At 11am, we reached the summit of Pyramid, an hour and 45 minutes after leaving Thunder, we all 3 let out a roar of accomplishment and appreciated the moment, but thats all it was, one quick moment. Here was our motivation to get down......
The summit of Pyramid went as follows. All 3 of us reached the summit at about the same time, I pulled out the register, signed all 3 names, left a quick description, put the paper back, took a swig of gatorade and headed straight down the standard route of Pyramid.
Kiefer and Glen on Pyramid with traverse in back
We lucked out with the weather big time. It hailed on us on the first couple hundred feet of the downclimb off Pyramid, but our boots gripped well to the rock. As the hail subsided, thunder was heard in the distance, but it never threatened us and somehow stuck to the basin north of us and disapeared about 15 minutes later. We reached the saddle of the NE ridge and finally we able to enjoy our one year long dream of successfully completing the Thunder Pyramid-Pyramid Traverse. To be perfectly honest, going into it, I was more worried about a route than I've ever been before. The only write up on it we'd seen was from a guy who consistenly leads 5.10 trad on some serious routes throughout the country and throw in its reputation of being seriously exposed and loose just enhanced our doubts. I figured we'd get up there, give it a look and say maybe in the next life, but that would prove not to be the case. Next stop is a 10 day trip through the Weminuche Wilderness with the same great climbing companions, pretty pumped to say the least....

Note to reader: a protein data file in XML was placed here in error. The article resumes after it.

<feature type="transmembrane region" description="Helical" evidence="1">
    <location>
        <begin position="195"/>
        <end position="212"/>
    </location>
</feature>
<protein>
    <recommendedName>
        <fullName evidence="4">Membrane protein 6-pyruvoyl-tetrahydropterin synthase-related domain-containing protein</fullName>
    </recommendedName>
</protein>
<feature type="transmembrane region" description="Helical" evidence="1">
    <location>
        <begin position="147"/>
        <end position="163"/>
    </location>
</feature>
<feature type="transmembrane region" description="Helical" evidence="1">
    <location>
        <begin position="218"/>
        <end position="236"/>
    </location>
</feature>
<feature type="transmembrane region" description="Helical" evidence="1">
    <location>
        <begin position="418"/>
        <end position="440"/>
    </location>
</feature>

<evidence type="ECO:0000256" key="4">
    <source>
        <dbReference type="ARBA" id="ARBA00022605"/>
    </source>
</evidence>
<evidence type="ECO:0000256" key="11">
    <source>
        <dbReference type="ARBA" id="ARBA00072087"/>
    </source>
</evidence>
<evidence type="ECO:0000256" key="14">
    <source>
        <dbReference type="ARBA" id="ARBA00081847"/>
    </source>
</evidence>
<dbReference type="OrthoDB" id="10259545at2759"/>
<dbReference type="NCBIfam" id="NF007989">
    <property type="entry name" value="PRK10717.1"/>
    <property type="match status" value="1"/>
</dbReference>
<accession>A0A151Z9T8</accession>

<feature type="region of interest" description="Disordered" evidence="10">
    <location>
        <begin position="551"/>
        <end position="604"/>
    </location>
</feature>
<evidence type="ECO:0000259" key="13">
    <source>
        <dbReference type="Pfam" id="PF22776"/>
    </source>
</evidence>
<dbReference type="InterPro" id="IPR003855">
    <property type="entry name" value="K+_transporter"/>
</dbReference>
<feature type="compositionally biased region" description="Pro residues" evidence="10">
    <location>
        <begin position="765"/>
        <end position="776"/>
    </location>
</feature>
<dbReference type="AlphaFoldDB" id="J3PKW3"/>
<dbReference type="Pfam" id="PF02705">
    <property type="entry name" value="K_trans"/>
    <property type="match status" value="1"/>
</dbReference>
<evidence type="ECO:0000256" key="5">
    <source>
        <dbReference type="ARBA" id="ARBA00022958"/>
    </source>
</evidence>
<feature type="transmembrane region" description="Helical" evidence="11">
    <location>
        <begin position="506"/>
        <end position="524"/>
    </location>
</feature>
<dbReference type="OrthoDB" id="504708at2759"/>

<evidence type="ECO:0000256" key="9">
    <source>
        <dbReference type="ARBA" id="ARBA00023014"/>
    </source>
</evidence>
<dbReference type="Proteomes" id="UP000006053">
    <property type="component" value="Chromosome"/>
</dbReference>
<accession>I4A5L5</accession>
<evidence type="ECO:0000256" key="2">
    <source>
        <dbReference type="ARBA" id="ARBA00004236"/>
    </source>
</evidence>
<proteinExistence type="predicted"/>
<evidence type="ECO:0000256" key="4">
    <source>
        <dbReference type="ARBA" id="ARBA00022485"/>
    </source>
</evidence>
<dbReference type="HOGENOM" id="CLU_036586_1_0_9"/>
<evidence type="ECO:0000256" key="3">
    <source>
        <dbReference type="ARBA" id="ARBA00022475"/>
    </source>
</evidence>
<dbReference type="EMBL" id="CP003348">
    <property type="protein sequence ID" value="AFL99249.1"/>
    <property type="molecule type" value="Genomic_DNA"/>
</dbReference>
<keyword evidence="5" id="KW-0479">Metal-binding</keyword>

Some notes on the traverse :
- To start, I wouldn't recomend this traverse to anyone new to loose rock or new to climbing in general. This route demands a lot of methodical patience, testing every single foot and handhold on the downclimbs and upclimbs wouldn't be a bad idea and being comfortable with creative moves on exposed, low to mid 5th class rock faces would be plus.